I was here during the showdown between Yeltsin and Parliament in 1993, and saw the barricades on both sides. In the early days there was a carnival of "Red grannies", Cossacks and nutters at the White House, and only token barricades - unlike on the night of 3-4 October, when Yeltsin supporters blocked the main thoroughfare with trucks. I didn't go to watch the shelling of the White House, though hundreds did. There's now a shrine to those who died, with a symbolic barricade tended by old ladies who declare themselves to be "patriots not Communists" and blame all Russia's ills on International Zionism.

FACT FILE

moscow

GETTING THERE

For flights, call Scott's Tours (tel: 0171-383 5353). London (Heathrow and Gatwick) to Moscow by Aeroflot (pounds 255) or BA (pounds 546, although the price comes down to pounds 280 if you pre-book accommodation); indirect flights by SAS (pounds 210) and Lufthansa (pounds 240), which also fly from Manchester or Birmingham. Two package deals from Interchange (tel:0181-681 3612) are three nights B&B in the three-star Rossiya Hotel, just off Red Square, for pounds 351; and three nights in a Russian home, with half-board, from pounds 356. Both include flights.

VISAS

Package tourists can get their visa through the tour operator. A trick is to get a business visa (which doesn't require you to have pre-booked accommodation). Charges can be as little as pounds 48; try East-West Travel (tel: 0171-938 3211), Scotts Tours, or Interchange.

WHERE TO STAY

Try the Travellers

Guest House (fax: 007812/2807686; email: tghatglasnet.ru), which can arrange visas for guests. The hostel is clean and safe, with 4- and 5-bed rooms; pounds 11 per night, breakfast not included.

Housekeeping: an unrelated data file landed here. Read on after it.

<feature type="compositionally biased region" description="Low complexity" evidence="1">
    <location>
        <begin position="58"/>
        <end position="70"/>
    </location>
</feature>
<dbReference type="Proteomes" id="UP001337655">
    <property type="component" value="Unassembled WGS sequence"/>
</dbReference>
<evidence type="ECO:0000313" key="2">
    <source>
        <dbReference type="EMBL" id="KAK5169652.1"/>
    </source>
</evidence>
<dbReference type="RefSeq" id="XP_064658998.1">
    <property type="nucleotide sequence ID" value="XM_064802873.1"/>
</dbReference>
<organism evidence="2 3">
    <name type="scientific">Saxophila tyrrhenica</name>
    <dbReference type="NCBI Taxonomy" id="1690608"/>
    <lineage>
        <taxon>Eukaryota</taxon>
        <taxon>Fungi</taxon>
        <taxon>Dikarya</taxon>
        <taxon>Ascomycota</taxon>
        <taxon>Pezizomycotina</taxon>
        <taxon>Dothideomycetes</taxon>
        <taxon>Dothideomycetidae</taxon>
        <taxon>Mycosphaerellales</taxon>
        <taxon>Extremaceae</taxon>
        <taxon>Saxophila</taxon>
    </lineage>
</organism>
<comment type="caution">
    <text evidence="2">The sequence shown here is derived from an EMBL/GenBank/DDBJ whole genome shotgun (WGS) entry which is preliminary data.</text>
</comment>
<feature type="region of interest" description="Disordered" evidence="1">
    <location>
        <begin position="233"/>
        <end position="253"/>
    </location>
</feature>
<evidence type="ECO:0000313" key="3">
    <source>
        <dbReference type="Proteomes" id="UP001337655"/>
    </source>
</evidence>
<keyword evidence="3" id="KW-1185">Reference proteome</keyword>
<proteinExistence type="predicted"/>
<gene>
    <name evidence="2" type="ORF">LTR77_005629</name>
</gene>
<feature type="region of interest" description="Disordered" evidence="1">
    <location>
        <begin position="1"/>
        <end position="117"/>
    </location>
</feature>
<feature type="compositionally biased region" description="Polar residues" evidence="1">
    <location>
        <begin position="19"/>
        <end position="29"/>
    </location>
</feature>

The Independent travel offers: Discover a world of inspiring destinations

PROMOTED VIDEO
Have you tried new the Independent Digital Edition apps?
Sport
Manchester United's kit for the 2014/15 season
football
News
Nadine Gordimer died peacefully at home yesterday
peopleNobel laureate was a powerful anti-Apartheid voice
Extras
indybest
Arts and Entertainment
Neil Young performs on stage at Hyde Park
musicAnd his Hyde Park set has rhyme and reason, writes Nick Hasted
News
Women have been desperate to possess dimples like Cheryl Cole's
people Cole has secretly married French boyfriend Jean-Bernard Fernandez-Versini after just three months.
News
Ian Thorpe has thanked his supporters after the athlete said in an interview that he is gay
people
Travel
ebookHow to enjoy the perfect short break in 20 great cities
News
The headstone of jazz great Miles Davis at Woodlawn Cemetery in New York
news
News
newsBear sweltering in zoo that reaches temperatures of 40 degrees
Arts and Entertainment
Professor Kathy Willis will showcase plants from the Royal Botanic Gardens at Kew
radioPlants: From Roots to Riches has been two years in the making
Extras
indybestThe tastiest creations for children’s parties this summer
Arts and Entertainment
TV The follow-up documentary that has got locals worried
Independent Travel Videos
Independent Travel Videos
Simon Calder in Amsterdam
Independent Travel Videos
Simon Calder in Giverny
Independent Travel Videos
Simon Calder in St John's
Independent Travel Videos
Independent
Travel Shop
the manor
Up to 70% off luxury travel
on city breaks Find out more
santorini
Up to 70% off luxury travel
on chic beach resorts Find out more
sardina foodie
Up to 70% off luxury travel
on country retreats Find out more
Have you tried new the Independent Digital Edition apps?
Independent Dating
and  

By clicking 'Search' you
are agreeing to our
Terms of Use.

ES Rentals

    iJobs Job Widget
    iJobs Travel

    Java Swing Developer - Hounslow - £33K to £45K

    £33000 - £45000 per annum + 8% Bonus, pension: Deerfoot IT Resources Limited: ...